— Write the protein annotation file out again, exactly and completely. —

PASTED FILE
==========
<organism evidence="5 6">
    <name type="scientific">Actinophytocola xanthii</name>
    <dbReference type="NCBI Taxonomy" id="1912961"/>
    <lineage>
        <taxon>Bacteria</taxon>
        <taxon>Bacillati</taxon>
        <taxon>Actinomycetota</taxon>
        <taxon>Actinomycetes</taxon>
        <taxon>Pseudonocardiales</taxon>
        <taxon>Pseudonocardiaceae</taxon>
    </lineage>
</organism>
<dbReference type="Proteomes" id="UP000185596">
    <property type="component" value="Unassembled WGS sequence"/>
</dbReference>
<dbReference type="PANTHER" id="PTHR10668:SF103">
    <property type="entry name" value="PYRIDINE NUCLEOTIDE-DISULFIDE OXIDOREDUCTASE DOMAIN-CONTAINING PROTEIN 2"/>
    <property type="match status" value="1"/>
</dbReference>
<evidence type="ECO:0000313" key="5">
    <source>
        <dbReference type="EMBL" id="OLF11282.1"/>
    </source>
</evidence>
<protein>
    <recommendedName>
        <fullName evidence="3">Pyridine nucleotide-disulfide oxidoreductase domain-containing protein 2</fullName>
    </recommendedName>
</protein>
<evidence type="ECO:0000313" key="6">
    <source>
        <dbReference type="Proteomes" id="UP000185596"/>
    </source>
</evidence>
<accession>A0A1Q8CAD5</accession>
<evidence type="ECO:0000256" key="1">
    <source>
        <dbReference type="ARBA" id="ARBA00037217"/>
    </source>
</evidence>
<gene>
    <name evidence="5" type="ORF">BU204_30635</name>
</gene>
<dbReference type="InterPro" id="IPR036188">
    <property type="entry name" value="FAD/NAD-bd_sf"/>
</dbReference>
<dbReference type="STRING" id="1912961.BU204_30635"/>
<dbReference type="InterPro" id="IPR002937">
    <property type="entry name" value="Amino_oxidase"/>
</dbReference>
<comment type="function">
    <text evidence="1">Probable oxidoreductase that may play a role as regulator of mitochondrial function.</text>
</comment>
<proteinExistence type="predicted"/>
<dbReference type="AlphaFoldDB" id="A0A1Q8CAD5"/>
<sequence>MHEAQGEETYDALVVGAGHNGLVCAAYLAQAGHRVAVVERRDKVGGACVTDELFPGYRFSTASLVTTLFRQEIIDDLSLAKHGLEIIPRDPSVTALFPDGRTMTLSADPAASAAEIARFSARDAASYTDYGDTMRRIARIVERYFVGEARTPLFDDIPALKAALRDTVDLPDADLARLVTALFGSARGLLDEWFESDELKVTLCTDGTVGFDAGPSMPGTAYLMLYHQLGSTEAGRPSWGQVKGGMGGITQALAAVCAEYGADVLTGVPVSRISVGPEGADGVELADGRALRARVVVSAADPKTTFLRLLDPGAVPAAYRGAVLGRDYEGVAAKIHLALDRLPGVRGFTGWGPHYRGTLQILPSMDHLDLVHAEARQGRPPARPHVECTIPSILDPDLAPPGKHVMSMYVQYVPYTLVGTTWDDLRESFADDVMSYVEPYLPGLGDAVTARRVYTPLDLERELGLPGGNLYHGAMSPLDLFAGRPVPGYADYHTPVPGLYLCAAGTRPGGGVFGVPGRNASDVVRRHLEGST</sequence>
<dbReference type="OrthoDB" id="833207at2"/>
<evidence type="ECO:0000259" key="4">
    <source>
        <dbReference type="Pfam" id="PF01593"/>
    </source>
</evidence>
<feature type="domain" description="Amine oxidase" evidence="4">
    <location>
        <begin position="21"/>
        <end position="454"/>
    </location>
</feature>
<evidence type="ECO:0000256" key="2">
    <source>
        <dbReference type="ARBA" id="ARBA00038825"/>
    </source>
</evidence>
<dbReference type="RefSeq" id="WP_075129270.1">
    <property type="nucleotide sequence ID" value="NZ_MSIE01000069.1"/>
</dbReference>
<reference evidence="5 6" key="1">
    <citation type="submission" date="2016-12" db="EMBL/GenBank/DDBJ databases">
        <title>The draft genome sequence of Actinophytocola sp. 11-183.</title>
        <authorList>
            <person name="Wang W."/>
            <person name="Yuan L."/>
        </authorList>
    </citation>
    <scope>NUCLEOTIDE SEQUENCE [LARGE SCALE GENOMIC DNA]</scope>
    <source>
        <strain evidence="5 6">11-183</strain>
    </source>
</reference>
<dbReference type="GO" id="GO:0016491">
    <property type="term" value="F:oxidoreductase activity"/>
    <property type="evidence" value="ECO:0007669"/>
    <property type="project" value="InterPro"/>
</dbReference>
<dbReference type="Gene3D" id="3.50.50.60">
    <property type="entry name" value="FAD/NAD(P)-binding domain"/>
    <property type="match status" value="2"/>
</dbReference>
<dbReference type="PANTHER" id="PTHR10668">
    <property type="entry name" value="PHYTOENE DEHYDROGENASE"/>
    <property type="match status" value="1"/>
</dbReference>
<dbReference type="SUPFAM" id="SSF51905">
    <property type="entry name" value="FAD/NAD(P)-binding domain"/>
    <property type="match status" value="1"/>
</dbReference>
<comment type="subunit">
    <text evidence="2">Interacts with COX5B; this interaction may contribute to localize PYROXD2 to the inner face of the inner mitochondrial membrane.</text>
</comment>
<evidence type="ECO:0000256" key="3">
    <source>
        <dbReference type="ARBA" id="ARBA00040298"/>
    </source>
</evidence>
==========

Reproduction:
<organism evidence="5 6">
    <name type="scientific">Actinophytocola xanthii</name>
    <dbReference type="NCBI Taxonomy" id="1912961"/>
    <lineage>
        <taxon>Bacteria</taxon>
        <taxon>Bacillati</taxon>
        <taxon>Actinomycetota</taxon>
        <taxon>Actinomycetes</taxon>
        <taxon>Pseudonocardiales</taxon>
        <taxon>Pseudonocardiaceae</taxon>
    </lineage>
</organism>
<dbReference type="Proteomes" id="UP000185596">
    <property type="component" value="Unassembled WGS sequence"/>
</dbReference>
<dbReference type="PANTHER" id="PTHR10668:SF103">
    <property type="entry name" value="PYRIDINE NUCLEOTIDE-DISULFIDE OXIDOREDUCTASE DOMAIN-CONTAINING PROTEIN 2"/>
    <property type="match status" value="1"/>
</dbReference>
<evidence type="ECO:0000313" key="5">
    <source>
        <dbReference type="EMBL" id="OLF11282.1"/>
    </source>
</evidence>
<protein>
    <recommendedName>
        <fullName evidence="3">Pyridine nucleotide-disulfide oxidoreductase domain-containing protein 2</fullName>
    </recommendedName>
</protein>
<evidence type="ECO:0000313" key="6">
    <source>
        <dbReference type="Proteomes" id="UP000185596"/>
    </source>
</evidence>
<accession>A0A1Q8CAD5</accession>
<evidence type="ECO:0000256" key="1">
    <source>
        <dbReference type="ARBA" id="ARBA00037217"/>
    </source>
</evidence>
<gene>
    <name evidence="5" type="ORF">BU204_30635</name>
</gene>
<dbReference type="InterPro" id="IPR036188">
    <property type="entry name" value="FAD/NAD-bd_sf"/>
</dbReference>
<dbReference type="STRING" id="1912961.BU204_30635"/>
<dbReference type="InterPro" id="IPR002937">
    <property type="entry name" value="Amino_oxidase"/>
</dbReference>
<comment type="function">
    <text evidence="1">Probable oxidoreductase that may play a role as regulator of mitochondrial function.</text>
</comment>
<proteinExistence type="predicted"/>
<dbReference type="AlphaFoldDB" id="A0A1Q8CAD5"/>
<sequence>MHEAQGEETYDALVVGAGHNGLVCAAYLAQAGHRVAVVERRDKVGGACVTDELFPGYRFSTASLVTTLFRQEIIDDLSLAKHGLEIIPRDPSVTALFPDGRTMTLSADPAASAAEIARFSARDAASYTDYGDTMRRIARIVERYFVGEARTPLFDDIPALKAALRDTVDLPDADLARLVTALFGSARGLLDEWFESDELKVTLCTDGTVGFDAGPSMPGTAYLMLYHQLGSTEAGRPSWGQVKGGMGGITQALAAVCAEYGADVLTGVPVSRISVGPEGADGVELADGRALRARVVVSAADPKTTFLRLLDPGAVPAAYRGAVLGRDYEGVAAKIHLALDRLPGVRGFTGWGPHYRGTLQILPSMDHLDLVHAEARQGRPPARPHVECTIPSILDPDLAPPGKHVMSMYVQYVPYTLVGTTWDDLRESFADDVMSYVEPYLPGLGDAVTARRVYTPLDLERELGLPGGNLYHGAMSPLDLFAGRPVPGYADYHTPVPGLYLCAAGTRPGGGVFGVPGRNASDVVRRHLEGST</sequence>
<dbReference type="OrthoDB" id="833207at2"/>
<evidence type="ECO:0000259" key="4">
    <source>
        <dbReference type="Pfam" id="PF01593"/>
    </source>
</evidence>
<feature type="domain" description="Amine oxidase" evidence="4">
    <location>
        <begin position="21"/>
        <end position="454"/>
    </location>
</feature>
<evidence type="ECO:0000256" key="2">
    <source>
        <dbReference type="ARBA" id="ARBA00038825"/>
    </source>
</evidence>
<dbReference type="RefSeq" id="WP_075129270.1">
    <property type="nucleotide sequence ID" value="NZ_MSIE01000069.1"/>
</dbReference>
<reference evidence="5 6" key="1">
    <citation type="submission" date="2016-12" db="EMBL/GenBank/DDBJ databases">
        <title>The draft genome sequence of Actinophytocola sp. 11-183.</title>
        <authorList>
            <person name="Wang W."/>
            <person name="Yuan L."/>
        </authorList>
    </citation>
    <scope>NUCLEOTIDE SEQUENCE [LARGE SCALE GENOMIC DNA]</scope>
    <source>
        <strain evidence="5 6">11-183</strain>
    </source>
</reference>
<dbReference type="GO" id="GO:0016491">
    <property type="term" value="F:oxidoreductase activity"/>
    <property type="evidence" value="ECO:0007669"/>
    <property type="project" value="InterPro"/>
</dbReference>
<dbReference type="Gene3D" id="3.50.50.60">
    <property type="entry name" value="FAD/NAD(P)-binding domain"/>
    <property type="match status" value="2"/>
</dbReference>
<dbReference type="PANTHER" id="PTHR10668">
    <property type="entry name" value="PHYTOENE DEHYDROGENASE"/>
    <property type="match status" value="1"/>
</dbReference>
<dbReference type="SUPFAM" id="SSF51905">
    <property type="entry name" value="FAD/NAD(P)-binding domain"/>
    <property type="match status" value="1"/>
</dbReference>
<comment type="subunit">
    <text evidence="2">Interacts with COX5B; this interaction may contribute to localize PYROXD2 to the inner face of the inner mitochondrial membrane.</text>
</comment>
<evidence type="ECO:0000256" key="3">
    <source>
        <dbReference type="ARBA" id="ARBA00040298"/>
    </source>
</evidence>